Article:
ASH preview & long shot drug pricing rules: a BioCentury podcast
On the latest edition of the BioCentury This Week podcast, BioCentury editors discuss how emerging targets, modalities and indications are stacking up at the upcoming American Society of Hematology meeting, as well as the uncertain fate of drug pricing rules released by the Trump administration on Friday, and the questions that remain as COVID-19 vaccines move towards authorization.
Associate Editor Karen Tkach Tuzman says the data from ASH are mixed on whether allogenic CAR Ts will be able to match or out-perform autologous therapies. “Should the efficacy get there, I think the cost advantages will be real, the accessibility advantages will be real, so it’s worth pursuing,” says Tkach Tuzman. “It’ll be about figuring out which candidates can really outshine their autologous counterparts.”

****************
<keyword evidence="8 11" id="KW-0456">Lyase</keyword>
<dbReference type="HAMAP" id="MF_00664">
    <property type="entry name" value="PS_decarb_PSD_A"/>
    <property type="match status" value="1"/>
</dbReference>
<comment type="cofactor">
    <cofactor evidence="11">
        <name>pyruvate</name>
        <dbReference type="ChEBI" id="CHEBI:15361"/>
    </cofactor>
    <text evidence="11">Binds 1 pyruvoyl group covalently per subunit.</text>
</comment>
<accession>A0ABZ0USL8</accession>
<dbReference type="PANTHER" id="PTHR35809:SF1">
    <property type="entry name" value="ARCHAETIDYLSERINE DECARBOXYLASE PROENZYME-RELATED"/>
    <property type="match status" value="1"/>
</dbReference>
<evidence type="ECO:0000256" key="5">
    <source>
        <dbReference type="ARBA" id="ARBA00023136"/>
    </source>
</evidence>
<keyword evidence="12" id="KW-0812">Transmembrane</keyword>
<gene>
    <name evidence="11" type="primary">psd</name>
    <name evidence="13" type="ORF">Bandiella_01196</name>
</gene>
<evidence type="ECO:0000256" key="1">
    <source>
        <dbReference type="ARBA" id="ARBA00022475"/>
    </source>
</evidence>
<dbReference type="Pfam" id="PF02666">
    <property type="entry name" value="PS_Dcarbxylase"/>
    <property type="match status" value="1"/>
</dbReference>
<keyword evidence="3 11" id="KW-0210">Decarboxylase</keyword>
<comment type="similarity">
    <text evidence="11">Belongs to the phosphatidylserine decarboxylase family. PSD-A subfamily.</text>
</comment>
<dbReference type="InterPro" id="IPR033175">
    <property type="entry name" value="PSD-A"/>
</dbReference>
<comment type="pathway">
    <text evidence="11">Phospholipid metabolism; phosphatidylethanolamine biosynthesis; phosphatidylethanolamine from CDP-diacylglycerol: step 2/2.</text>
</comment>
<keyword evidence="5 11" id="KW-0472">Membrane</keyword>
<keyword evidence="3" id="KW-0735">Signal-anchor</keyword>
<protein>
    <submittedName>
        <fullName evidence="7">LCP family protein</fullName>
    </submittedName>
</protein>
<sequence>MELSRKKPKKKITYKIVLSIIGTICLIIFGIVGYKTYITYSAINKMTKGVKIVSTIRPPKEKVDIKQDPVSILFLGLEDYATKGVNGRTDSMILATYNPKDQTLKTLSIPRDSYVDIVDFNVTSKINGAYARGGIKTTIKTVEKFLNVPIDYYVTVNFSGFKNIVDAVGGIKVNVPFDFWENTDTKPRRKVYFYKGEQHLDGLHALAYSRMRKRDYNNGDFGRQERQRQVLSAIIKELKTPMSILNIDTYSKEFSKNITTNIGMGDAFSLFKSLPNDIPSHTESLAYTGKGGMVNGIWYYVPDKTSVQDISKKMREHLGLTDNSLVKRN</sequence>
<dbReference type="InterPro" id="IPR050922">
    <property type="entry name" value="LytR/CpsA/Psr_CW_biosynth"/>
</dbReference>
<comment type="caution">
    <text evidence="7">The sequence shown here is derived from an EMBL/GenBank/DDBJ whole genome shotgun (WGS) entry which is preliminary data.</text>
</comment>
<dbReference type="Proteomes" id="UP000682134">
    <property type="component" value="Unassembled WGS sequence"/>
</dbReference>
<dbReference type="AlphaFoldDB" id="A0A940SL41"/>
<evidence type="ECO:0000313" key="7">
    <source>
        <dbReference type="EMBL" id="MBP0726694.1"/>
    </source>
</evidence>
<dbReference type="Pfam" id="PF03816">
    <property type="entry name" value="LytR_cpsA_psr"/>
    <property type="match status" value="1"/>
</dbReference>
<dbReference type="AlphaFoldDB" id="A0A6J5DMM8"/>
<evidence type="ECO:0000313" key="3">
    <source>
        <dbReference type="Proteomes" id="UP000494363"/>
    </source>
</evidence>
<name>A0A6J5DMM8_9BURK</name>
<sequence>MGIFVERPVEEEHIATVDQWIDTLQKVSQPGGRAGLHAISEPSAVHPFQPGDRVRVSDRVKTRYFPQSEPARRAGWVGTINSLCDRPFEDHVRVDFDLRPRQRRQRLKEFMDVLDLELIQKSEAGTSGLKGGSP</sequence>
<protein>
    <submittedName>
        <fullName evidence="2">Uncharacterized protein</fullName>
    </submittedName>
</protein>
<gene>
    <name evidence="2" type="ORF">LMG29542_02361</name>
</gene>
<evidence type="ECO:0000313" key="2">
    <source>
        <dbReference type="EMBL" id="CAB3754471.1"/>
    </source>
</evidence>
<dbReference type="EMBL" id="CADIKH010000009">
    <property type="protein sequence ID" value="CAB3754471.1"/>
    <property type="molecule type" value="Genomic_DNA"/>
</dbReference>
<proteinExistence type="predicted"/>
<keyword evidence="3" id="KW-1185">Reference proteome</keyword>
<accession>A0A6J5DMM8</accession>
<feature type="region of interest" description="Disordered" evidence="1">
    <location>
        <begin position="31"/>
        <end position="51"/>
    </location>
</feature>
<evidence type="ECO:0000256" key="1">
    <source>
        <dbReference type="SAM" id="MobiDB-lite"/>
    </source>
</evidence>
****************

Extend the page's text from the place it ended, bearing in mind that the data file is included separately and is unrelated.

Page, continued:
Tkach Tuzman also highlights clinical progress among BCMA-targeting candidates, CD47 inhibitors and sickle cell disease therapies unveiled in abstracts leading up to the ASH meeting, which will be held Dec. 5-8.
Washington Editor Steve Usdin and Editor in Chief C. Simone Fishburn discuss the final interim “most favored nation” rule, that caps Medicare Part B drug reimbursement for 50 drugs at the lowest price paid by any developed country, and a rebate rule that seeks to scrap rebate payments to PBMs and insurance companies for Medicare Part D drugs, both of which were released by the Trump administration on Friday.
“I think it’s not going to happen because it’s going to be blocked in court,” says Usdin. “But drug companies are taking the threat very seriously because nothing’s 100% certain in litigation, and if this were to go through, it would have enormous implications for all biologics.”
The last week has also seen progress on the COVID-19 vaccines front: on Friday, Pfizer Inc. (NYSE:PFE) and BioNTech SE (NASDAQ:BNTX) became the first companies to submit their COVID-19 vaccine, BNT162b2, to FDA for emergency use authorization (EUA), and AstraZeneca plc (LSE:AZN; NASDAQ:AZN) on Monday reported interim data from its Phase III trials of AZD1222.